Mac mini and external monitor resolution

Discussion in 'Mac mini' started by cfurlin, Jul 14, 2019.

  1. cfurlin macrumors 6502

    cfurlin

    Joined:
    Jun 14, 2011
    #1
    I have a Samsung 28" E590 DS/ZA 4K monitor attached to my Mac mini. Its resolution is 3840 x 2160. My question is this: In the display settings, the Default for display option puts the screen at 1920 x 1080, which seems wrong. However, the clarity is absolutely fantastic at this resolution. If I scale it to the monitor's native resolution, it looks terrible. Is this some retina thing? I have no issue leaving it at the default (although everything is quite large). I'm just curious why macOS would choose the lower resolution. TIA.
     
  2. chscag macrumors 68040

    chscag

    Joined:
    Feb 17, 2008
    Location:
    Fort Worth, Texas
    #2
    I just checked the online user manual for the Samsung. It specifically states that it supports an input signal of up to 1080P and no higher. I couldn't find any nomenclature for its native resolution though? Normally macOS will choose the best default resolution for a given monitor. The Samsung is not a retina display as far as I know.

    Also, which Mini do you have, year and model? Perhaps your Mini does not support 4K.
     
  3. cfurlin thread starter macrumors 6502

    cfurlin

    Joined:
    Jun 14, 2011
    #3
    It's a 2018 Mac mini 6-core i5, 32GB RAM. The monitor specs are as follows:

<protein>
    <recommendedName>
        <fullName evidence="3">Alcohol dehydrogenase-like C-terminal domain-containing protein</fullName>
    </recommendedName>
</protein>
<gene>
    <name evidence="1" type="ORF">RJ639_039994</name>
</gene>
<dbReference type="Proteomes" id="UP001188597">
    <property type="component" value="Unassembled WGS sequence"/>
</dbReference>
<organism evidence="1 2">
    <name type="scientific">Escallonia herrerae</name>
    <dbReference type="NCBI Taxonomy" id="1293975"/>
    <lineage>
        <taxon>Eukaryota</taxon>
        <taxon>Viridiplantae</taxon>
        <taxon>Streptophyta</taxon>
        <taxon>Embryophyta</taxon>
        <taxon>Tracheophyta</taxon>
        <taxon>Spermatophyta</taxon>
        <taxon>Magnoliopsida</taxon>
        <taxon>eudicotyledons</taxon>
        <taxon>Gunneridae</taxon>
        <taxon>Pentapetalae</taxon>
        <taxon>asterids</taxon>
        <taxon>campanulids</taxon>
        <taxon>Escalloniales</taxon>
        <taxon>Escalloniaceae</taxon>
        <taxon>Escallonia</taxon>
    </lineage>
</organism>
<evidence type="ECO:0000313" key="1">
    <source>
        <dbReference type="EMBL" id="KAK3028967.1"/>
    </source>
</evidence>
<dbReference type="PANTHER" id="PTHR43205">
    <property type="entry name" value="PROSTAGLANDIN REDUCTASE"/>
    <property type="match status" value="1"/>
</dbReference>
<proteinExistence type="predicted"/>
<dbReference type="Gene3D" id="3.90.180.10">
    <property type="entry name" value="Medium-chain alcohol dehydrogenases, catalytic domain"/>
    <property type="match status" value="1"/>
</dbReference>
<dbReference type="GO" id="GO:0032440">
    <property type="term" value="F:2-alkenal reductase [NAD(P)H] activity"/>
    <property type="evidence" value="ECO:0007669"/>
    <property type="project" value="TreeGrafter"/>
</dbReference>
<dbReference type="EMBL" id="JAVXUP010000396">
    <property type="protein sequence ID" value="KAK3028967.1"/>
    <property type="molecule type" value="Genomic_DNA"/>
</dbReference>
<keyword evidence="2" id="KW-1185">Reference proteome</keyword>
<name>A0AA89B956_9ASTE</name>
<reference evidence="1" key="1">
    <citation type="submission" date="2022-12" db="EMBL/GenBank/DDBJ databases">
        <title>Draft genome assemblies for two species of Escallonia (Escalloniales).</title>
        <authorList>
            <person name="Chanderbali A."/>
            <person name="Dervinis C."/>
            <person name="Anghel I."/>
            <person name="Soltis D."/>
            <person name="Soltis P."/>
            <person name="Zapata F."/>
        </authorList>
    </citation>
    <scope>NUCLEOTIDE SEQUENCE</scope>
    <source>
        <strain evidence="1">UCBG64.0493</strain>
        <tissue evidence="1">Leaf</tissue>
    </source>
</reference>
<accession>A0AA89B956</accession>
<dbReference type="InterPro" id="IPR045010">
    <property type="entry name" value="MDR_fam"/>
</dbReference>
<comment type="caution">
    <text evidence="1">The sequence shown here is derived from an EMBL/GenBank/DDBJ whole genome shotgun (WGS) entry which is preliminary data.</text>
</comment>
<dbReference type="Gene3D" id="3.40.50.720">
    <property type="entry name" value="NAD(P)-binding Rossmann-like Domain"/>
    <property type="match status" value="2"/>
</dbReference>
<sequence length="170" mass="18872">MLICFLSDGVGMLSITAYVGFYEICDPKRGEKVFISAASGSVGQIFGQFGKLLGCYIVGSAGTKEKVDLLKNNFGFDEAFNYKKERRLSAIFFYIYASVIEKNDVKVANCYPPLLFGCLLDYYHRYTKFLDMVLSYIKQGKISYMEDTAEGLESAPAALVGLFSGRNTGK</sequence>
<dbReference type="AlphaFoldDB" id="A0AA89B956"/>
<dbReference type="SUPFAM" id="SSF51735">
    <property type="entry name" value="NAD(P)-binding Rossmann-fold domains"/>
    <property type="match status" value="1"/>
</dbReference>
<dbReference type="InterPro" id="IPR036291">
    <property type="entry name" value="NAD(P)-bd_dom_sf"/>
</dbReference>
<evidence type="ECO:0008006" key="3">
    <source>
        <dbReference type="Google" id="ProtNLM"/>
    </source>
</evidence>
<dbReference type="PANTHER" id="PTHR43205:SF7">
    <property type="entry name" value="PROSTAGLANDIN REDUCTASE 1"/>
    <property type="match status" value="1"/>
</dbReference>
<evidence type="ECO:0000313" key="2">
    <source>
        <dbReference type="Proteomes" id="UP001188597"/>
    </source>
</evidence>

LU28E590DS/ZA
    28" UE590 UHD Monitor
    4K, 3840 X 2160 Resolution (UHD), 60Hz (DP)
    Sharper Viewing Angle with T-shaped Stand
     
  4. chscag macrumors 68040

    chscag

    Joined:
    Feb 17, 2008
    Location:
    Fort Worth, Texas
    #4
    There is no question that your Mini can support much higher resolutions than the Samsung. Which port are you using to attach the Samsung?

    This is what Mactracker says about display support for your model Mini:

    Display Support Up to two displays with 4096 by 2304 resolution at 60Hz connected via Thunderbolt 3 plus one display with 4096 by 2160 resolution at 60Hz connected via HDMI 2.0 or One display with 5120 by 2880 resolution at 60Hz connected via Thunderbolt 3 plus one display with 4096 by 2160 resolution at 60Hz connected via HDMI 2.0

    As you can see, you should be able to use that monitor at its native resolution.
     
  5. cfurlin thread starter macrumors 6502

    cfurlin

    Joined:
    Jun 14, 2011
    #5
    Display port, but I've tried both with the same result.

    Interesting. I wonder why macOS chooses 1920 x 1080, which strangely enough, is 1/2 width/height of the native resolution of the monitor. That's what you generally get with retina. I wonder if macOS thinks I have a retina display for some reason.
     
  6. Stephen.R macrumors 65816

    Stephen.R

    Joined:
    Nov 2, 2018
    Location:
    Thailand
    #6
    OP: can you screenshot the displays preference pane and upload it here? It sounds like you’re just seeing the effects of “@2x” scaling (which macOS generally does by default on a 4K/5k screen).
     
  7. Cruciarius macrumors member

    Cruciarius

    Joined:
    Aug 18, 2013
    Location:
    Massachusetts
    #7
    In the system preferences -> display, do you have "default for display" or "scaled" selected? If you option + click the "scaled" option, you should see a list of other resolutions you can use.

    Note that running a higher resolution does tax the iGPU more than the default option.
     
  8. macdos macrumors regular

    macdos

    Joined:
    Oct 15, 2017
    #8
    That's the Tim Apple default. He only writes letters, and he likes his fonts blurry. He thinks the computer is a bigger Iphone.